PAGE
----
On a team with a talented offense, Gonzalez should be a steady source of wins for fantasy owners in 2018. But don’t bet on him to contribute heavily in any other category. At his current ADP of 150, several pitchers may provide better value, such as Charlie Morton or Jameson Taillon.


Chase Anderson, Brewers

Much like the rest of Milwaukee’s surprisingly strong starting rotation, Anderson burst onto the scene seemingly out of nowhere in 2017. Through his first three seasons, he was a three-win player according to FanGraphs wins above replacement, but he more than doubled that number in 2017 with 3.3 fWAR. Although an oblique injury caused him to miss a large chunk of the year, Anderson went 12-4 with a 2.74 ERA in 141 ⅓ innings at age 29, earning him an $11.75 million extension in the offseason. The adjustments he made were encouraging, but luck played a part in his success.

The most notable improvement Anderson made was with his strikeout rate, which jumped to 23.4%, a nearly 5% increase from 2016. With a jump in his fastball velocity from 91.8 to 93.2 mph and a better curveball and changeup, he managed to hold batters to an 84.4 mph average exit velocity, fourth lowest among starting pitchers with 300 batted balls against them. For those reasons, the breakout made sense in some respects, and Anderson isn’t someone to avoid in fantasy drafts. But don’t reach for him expecting such a low ERA again.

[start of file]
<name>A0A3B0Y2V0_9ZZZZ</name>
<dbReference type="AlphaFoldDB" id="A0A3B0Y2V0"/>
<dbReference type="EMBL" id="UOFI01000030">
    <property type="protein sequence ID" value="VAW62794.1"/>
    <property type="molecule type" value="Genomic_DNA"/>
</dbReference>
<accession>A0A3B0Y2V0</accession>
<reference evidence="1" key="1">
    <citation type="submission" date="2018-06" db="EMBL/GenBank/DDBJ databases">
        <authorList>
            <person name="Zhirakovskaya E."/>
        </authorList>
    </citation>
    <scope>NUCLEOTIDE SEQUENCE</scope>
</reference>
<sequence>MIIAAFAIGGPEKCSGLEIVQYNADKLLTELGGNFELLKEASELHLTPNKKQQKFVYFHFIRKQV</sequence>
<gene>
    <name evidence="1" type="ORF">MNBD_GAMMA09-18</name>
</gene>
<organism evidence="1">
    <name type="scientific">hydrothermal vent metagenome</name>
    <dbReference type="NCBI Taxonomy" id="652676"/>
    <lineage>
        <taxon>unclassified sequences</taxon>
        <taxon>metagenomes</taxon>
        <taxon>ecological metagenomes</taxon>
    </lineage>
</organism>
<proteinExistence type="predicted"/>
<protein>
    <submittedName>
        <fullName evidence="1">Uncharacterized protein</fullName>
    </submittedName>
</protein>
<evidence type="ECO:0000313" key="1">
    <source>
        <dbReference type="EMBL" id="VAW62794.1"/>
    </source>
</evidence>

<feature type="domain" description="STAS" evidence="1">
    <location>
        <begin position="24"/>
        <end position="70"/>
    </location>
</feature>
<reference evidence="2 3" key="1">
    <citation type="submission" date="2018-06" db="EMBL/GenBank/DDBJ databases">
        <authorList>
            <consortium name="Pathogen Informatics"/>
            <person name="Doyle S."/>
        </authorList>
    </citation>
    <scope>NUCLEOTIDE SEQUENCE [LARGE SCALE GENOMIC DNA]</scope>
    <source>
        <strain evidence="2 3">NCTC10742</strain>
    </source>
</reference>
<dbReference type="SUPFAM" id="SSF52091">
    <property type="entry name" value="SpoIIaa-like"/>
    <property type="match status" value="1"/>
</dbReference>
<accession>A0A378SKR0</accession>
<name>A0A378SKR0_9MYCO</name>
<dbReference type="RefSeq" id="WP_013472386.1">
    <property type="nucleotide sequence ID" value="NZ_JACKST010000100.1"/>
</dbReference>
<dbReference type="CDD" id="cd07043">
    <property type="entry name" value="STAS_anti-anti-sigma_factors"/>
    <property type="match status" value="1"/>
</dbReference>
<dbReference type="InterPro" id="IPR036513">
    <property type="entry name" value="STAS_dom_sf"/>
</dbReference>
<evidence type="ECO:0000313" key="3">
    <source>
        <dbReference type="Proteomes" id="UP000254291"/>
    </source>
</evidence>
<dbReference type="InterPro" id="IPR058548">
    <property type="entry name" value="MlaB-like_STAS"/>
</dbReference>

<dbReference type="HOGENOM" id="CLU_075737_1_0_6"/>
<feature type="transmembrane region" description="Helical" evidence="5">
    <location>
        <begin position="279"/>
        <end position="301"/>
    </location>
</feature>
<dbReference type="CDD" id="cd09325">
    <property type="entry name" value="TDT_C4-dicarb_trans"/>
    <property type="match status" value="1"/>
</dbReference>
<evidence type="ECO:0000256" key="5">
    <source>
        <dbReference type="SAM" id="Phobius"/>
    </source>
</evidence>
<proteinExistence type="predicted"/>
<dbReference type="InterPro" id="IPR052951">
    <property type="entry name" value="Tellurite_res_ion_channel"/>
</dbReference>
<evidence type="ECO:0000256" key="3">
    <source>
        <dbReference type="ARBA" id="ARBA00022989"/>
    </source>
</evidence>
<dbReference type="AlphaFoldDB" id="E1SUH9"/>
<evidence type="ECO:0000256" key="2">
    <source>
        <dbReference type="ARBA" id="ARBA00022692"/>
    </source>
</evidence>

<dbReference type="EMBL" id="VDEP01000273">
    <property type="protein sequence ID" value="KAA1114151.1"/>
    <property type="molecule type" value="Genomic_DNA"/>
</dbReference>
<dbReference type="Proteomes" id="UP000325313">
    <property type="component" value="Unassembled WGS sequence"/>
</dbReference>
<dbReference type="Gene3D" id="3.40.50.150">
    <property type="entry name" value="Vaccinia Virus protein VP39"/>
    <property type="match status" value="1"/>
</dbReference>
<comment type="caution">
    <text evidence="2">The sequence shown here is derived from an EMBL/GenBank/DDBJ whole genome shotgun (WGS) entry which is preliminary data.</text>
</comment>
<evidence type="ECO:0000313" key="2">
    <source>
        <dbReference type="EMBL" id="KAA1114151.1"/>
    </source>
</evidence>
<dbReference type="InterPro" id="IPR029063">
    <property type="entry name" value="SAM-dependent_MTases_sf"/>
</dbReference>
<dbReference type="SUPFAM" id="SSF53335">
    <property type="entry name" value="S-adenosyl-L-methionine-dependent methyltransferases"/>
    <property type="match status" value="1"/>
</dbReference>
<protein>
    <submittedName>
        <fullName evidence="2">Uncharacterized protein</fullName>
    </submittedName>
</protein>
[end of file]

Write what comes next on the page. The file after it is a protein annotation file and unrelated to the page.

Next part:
Unlike Ray and Gonzalez, Anderson had a strong walk rate (7.5%), but he did share some similarities. The right-hander also had a high strand rate (80.6%) and a low BABIP (.265), neither of which are likely to continue this season. Additionally, Anderson’s home-run-to-fly-ball ratio was only 8.6%, a number bound to go up given his career rate of 12.1%. He’s also a below-average groundball pitcher (39.3 GB% for his career) and throws at a home ballpark with slightly above-average home run factors for both left- and right-handers. Although he did a fantastic job of limiting hard contact, it's unlikely that he allows only 14 home runs in 2018.

The adjustments were encouraging, and Anderson is still a relatively low-risk pick with an ADP of 171. While you may opt to take a pitcher with higher upside at this point in the draft, like Taillon, Kenta Maeda, or Dinelson Lamet, Anderson isn't a pitcher to avoid altogether. There are tangible reasons for his improvement; just don't expect a repeat of 2017's performance. He doesn’t have a long track record, but the uptick in velocity and improved secondary offerings make a sub-four ERA a possibility in 2018 as long as he maintains them.